Your goal of acquiring more computers for your classroom is one that I share. Currently there is one computer is my room, which is the one I utilize. There are no student computers, even though I can think of numerous projects and technology based activities my science classes could complete if I had the necessary tools. I have been lobbying for some computers, even two or three, but have not been able to acquire any quite yet. I would love to see my students increase their ability to learn on their own through technology; it is just a matter of having the tools to do so.


  2. Andrew,

    I am particularly intrigued by your comments regarding the information needed for your second goal. So much of what we need to do to incorporate technology in our classrooms is to get the schools/districts to buy in. Between funding the actually hard and software and allowing students and teachers to use the full potential of the technology, teacher are often hard pressed to bring in new technology. Your apparent appreciation for the academic potentials of personal technology in the classroom is similar to mine. My students have more advanced technology than our school can offer and their technological abilities/skills/interests far outweigh what I could come up with on my own. I believe that our students should be afforded a bit more freedom and trusted to make responsible decisions with technology. Obviously, they need some guidance, but they miss out on too much if too many restrictions are in place. Open forums leave opportunities for students to learn more than I could teach them about content and practical experiences in which they must become responsible consumers of information.

    I admire your plan to learn what the barriers are and your drive to see how you can change them.


  3. Nancy & Jonas-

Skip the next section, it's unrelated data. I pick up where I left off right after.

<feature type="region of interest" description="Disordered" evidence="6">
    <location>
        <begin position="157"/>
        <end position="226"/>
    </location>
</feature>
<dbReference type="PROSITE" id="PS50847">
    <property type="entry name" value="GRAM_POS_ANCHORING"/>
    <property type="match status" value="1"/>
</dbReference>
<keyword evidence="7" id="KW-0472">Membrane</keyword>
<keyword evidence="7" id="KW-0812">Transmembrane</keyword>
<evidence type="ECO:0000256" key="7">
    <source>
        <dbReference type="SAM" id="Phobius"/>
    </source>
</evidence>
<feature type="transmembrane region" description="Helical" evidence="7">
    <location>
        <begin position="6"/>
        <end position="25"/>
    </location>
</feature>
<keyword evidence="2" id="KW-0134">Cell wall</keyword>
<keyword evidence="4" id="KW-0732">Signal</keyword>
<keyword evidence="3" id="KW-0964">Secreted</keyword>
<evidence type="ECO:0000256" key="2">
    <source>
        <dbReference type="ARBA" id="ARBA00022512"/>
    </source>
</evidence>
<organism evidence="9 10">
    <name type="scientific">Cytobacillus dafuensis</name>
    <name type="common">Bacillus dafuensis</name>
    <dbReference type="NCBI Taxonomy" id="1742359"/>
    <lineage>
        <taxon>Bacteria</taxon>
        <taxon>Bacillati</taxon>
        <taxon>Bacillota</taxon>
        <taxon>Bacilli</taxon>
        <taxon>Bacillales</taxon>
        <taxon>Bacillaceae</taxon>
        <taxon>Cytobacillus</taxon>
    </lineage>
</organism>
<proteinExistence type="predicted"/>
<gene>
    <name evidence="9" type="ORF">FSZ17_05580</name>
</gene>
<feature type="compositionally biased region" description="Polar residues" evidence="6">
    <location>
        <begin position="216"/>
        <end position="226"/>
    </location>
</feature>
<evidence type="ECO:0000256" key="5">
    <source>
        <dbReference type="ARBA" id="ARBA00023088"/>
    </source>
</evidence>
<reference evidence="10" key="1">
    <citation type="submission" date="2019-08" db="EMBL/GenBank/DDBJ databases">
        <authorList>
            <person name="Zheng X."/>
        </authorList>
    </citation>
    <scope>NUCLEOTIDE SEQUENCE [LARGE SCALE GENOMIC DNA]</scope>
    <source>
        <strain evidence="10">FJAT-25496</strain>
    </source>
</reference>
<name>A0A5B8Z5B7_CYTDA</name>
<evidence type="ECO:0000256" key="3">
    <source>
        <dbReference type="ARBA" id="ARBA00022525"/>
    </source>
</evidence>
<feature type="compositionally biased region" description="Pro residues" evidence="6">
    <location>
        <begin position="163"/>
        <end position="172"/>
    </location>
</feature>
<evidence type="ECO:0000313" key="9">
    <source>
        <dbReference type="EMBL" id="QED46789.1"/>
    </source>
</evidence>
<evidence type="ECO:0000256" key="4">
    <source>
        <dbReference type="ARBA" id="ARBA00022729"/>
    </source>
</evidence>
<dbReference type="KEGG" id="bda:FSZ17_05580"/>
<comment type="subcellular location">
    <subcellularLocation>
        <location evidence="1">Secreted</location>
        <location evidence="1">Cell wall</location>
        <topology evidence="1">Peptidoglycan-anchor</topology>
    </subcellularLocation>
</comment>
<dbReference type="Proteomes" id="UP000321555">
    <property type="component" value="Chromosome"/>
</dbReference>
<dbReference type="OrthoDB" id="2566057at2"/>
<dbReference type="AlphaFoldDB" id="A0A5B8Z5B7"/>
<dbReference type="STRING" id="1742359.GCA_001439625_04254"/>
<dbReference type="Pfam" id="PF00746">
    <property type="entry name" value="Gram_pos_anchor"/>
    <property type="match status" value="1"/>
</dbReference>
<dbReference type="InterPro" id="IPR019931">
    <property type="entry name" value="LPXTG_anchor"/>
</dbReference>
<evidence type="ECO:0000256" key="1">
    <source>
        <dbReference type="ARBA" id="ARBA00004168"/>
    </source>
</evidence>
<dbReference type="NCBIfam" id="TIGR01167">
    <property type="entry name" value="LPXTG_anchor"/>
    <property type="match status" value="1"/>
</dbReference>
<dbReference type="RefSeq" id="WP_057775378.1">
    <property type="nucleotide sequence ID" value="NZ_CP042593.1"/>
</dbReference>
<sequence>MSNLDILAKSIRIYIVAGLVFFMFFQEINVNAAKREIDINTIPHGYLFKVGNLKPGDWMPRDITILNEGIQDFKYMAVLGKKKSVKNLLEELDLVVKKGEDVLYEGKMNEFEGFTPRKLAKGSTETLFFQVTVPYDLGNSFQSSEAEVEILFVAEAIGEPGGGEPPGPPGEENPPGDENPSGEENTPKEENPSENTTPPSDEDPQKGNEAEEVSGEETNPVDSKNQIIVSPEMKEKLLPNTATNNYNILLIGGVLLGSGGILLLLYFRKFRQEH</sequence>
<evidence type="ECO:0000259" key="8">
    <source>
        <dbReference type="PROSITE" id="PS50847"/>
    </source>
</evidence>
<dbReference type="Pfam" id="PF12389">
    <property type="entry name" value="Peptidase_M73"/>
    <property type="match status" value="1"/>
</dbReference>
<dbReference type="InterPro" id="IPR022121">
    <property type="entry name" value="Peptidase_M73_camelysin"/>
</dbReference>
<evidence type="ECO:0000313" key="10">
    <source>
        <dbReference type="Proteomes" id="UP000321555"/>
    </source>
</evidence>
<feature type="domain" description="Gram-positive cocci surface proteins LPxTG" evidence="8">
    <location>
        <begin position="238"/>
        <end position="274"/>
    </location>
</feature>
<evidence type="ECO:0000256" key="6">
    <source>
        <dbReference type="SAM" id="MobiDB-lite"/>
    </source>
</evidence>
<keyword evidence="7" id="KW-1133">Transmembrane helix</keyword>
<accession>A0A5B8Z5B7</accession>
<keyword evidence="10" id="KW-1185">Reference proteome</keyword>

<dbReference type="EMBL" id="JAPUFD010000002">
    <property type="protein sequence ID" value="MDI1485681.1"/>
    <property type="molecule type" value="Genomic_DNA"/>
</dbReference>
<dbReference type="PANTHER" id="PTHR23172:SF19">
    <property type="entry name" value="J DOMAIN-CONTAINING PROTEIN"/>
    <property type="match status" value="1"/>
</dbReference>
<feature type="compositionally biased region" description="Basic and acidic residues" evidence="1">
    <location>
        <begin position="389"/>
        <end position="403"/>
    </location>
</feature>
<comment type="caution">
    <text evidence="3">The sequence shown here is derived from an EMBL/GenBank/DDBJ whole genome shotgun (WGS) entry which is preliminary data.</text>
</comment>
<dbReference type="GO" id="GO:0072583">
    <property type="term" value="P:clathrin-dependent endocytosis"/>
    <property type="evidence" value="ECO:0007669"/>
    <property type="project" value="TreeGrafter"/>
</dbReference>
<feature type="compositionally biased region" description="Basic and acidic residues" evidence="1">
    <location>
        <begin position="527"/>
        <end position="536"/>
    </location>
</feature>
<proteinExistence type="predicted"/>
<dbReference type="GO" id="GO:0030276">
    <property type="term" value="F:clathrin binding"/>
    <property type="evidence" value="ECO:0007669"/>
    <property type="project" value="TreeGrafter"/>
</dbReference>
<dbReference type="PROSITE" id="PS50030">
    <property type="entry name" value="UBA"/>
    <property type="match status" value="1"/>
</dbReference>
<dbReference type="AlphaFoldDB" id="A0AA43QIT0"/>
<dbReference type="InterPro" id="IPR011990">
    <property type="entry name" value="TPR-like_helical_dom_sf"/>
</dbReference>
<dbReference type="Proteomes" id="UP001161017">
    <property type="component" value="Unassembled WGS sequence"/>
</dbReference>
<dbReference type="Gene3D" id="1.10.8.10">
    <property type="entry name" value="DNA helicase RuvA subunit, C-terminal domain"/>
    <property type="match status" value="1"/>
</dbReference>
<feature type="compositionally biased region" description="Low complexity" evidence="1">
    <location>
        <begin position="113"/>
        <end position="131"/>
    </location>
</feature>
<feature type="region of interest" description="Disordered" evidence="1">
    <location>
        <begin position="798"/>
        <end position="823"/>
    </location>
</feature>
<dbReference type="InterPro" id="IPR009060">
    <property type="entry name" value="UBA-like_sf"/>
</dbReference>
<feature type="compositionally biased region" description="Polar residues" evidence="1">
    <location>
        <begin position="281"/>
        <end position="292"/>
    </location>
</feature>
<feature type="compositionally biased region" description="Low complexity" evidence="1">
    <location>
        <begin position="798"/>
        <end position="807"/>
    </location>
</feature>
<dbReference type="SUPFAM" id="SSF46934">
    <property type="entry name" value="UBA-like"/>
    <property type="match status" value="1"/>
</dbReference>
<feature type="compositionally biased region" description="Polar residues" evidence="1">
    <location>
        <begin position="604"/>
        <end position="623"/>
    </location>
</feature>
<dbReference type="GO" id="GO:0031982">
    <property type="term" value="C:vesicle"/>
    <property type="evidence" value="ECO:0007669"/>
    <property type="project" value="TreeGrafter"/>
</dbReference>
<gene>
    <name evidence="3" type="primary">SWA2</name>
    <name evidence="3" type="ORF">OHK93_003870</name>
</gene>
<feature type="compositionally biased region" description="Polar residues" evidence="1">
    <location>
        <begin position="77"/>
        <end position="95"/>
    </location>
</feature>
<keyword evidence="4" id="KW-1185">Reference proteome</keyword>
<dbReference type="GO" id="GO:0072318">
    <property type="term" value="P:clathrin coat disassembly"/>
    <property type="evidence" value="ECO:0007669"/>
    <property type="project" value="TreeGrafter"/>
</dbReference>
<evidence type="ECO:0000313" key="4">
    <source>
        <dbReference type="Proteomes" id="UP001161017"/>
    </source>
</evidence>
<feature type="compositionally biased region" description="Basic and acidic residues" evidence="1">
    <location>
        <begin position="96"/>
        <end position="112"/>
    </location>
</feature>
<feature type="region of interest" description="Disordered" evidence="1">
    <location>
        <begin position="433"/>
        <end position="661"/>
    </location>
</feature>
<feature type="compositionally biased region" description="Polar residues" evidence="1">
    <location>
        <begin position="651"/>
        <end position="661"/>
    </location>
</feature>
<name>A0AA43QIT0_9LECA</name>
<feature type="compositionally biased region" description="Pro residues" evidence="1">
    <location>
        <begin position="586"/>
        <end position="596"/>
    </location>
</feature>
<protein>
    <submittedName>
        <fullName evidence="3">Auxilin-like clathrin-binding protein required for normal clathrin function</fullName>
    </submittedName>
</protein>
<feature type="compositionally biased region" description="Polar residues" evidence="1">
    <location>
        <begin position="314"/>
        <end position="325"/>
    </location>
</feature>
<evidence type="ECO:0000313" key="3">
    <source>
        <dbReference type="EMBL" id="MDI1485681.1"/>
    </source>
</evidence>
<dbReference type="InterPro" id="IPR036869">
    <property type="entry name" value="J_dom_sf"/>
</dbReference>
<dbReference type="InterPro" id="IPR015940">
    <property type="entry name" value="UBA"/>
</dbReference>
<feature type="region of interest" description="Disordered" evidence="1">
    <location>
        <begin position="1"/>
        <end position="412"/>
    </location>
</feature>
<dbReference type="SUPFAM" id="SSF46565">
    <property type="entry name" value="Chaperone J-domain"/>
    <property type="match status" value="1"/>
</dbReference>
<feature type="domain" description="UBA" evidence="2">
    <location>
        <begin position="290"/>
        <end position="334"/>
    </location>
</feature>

Thanks for the input!

    It seems so odd to me that we work so hard to get our students to be modern learners yet we restrict their access to their own support structures. At first, our school was banning all personal electronic devices. Then, the tragic events of Columbine High School changed the way parents viewed cell phones, and our school board determined that students should be allowed to retain possession through the school day.

    However, modern cell phones are used for far more than calling during emergencies. They are used for sending texts, taking pictures, playing music, and accessing the internet. Our current school policies do not allow students to make use of those features during class. An iPod Touch has a full-featured scientific calculator as part of its features, but due to its headphone jack, it becomes a classroom nuisance. It is unfortunate, but many students who "cannot afford a calculator" for math are the same ones with entertainment devices like the iPod touch. I have temporarily solved this issue by allowing students to make use of the calculator functions as long as they do not have their headphones plugged in. Another danger here is that the iPhone and iPod touch look very much alike, and the iPhone allows for text and internet capabilities. This means I have to watch closely during tests for possible misuses while skirting school policy.

    I do not anticipate being able to change our policies quickly, but with a convincing case for appropriate use of technology, I hope to slowly change the administration's views on personal electronics.


  4. Andrew,

    You bring up many valid points. My district's policy is to not allow any type of personal electronic devices into the clasroom. Students are allowed to bring cell phones and iPods to school, but must leave all such items in their locker until the end of the day. If they are found to have any electronic device in their possession, it is to be confiscated and turned into the office.

    Like you stated, as teachers and educators, we are trying to make our students modern learners. However, we are not allowing them to use modern technology to help with the process. How can we expect to properly prepare our students for their future workplace if they are not using the tools and programs that are readily available? Students today are digital natives who use technology all times of the day, except for the hours they are in school. It seems pointless and wrong to withhold valuable teaching tools from our students.